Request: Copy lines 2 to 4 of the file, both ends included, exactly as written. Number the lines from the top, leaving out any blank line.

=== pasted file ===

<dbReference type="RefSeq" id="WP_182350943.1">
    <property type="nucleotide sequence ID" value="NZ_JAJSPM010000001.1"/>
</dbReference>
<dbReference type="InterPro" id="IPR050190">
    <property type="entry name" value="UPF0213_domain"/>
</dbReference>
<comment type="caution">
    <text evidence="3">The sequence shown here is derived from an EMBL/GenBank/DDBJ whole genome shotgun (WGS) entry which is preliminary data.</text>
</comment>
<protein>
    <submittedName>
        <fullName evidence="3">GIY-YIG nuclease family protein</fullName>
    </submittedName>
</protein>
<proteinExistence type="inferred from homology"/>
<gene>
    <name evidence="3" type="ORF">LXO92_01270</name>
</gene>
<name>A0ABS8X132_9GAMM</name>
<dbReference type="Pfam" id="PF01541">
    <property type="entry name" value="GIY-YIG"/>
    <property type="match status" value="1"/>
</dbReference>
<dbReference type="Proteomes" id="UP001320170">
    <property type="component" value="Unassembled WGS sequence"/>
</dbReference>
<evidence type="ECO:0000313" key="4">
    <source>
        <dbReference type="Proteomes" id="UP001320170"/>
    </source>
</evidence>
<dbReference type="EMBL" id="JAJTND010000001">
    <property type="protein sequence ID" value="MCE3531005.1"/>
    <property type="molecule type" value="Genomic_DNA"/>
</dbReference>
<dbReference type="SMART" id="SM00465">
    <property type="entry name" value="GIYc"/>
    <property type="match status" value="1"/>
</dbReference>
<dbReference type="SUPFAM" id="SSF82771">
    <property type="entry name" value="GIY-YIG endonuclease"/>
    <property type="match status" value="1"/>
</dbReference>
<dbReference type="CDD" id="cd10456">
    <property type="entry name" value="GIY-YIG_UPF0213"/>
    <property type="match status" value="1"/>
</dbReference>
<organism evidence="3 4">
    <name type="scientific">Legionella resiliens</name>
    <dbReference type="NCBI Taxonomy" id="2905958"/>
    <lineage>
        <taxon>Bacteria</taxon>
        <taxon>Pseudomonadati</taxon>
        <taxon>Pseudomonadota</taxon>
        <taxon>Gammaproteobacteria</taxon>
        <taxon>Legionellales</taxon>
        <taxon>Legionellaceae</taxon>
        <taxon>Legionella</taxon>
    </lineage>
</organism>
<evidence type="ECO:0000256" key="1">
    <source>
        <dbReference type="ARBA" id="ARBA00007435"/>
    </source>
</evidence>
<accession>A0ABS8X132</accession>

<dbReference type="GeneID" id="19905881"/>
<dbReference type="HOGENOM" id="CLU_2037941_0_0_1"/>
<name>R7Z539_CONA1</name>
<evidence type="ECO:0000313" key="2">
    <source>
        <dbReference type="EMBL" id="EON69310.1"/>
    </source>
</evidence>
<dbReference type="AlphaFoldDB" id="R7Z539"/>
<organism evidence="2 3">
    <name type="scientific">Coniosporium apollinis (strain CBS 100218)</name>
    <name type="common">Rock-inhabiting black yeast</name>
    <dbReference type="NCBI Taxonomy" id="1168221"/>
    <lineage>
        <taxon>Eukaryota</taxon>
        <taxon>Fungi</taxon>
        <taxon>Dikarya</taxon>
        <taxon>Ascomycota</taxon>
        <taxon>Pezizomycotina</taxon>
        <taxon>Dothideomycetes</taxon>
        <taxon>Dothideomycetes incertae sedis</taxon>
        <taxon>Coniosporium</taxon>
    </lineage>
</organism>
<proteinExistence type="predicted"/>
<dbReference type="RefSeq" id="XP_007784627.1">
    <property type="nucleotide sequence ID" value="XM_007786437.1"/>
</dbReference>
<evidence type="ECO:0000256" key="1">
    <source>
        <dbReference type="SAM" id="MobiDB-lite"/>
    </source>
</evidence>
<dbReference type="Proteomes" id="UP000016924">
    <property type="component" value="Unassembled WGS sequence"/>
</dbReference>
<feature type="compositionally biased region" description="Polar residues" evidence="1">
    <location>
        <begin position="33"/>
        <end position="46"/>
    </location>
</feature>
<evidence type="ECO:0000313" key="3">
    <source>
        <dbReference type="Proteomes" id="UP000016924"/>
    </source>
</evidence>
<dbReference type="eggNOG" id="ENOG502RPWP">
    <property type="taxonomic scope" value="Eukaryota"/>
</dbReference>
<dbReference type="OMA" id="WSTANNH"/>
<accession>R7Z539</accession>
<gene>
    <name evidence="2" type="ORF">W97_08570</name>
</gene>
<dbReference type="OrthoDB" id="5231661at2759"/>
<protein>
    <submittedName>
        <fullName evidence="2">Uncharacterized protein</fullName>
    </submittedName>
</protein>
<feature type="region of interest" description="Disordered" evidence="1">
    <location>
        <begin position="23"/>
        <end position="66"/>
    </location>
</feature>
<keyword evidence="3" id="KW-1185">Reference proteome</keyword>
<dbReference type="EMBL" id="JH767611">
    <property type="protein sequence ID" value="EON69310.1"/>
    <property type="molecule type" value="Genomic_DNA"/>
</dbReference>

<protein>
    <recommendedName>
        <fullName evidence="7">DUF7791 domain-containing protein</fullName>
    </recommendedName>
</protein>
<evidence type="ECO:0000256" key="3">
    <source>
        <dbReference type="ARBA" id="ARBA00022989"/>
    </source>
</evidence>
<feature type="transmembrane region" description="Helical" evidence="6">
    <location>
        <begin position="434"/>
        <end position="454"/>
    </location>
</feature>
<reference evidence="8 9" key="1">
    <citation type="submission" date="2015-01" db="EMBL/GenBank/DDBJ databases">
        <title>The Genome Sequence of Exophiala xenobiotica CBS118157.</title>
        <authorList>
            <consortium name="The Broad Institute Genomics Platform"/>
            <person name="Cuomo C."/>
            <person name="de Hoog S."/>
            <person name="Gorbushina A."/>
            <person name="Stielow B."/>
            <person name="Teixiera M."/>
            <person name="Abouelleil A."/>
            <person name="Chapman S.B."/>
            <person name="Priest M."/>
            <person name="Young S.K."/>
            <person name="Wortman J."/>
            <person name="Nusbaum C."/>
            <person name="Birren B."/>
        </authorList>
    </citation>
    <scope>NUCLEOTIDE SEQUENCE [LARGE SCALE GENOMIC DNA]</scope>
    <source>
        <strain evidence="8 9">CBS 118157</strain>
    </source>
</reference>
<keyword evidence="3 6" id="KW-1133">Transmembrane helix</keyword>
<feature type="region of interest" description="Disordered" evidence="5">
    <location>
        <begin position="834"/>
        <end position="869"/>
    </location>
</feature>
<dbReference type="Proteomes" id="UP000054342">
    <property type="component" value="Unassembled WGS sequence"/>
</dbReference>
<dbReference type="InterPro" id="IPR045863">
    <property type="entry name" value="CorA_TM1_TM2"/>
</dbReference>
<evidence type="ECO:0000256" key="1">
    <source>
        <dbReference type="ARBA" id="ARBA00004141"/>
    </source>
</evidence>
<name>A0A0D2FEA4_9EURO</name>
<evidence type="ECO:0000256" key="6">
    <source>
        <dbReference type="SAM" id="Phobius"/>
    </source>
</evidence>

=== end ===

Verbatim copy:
    <property type="nucleotide sequence ID" value="NZ_JAJSPM010000001.1"/>
</dbReference>
<dbReference type="InterPro" id="IPR050190">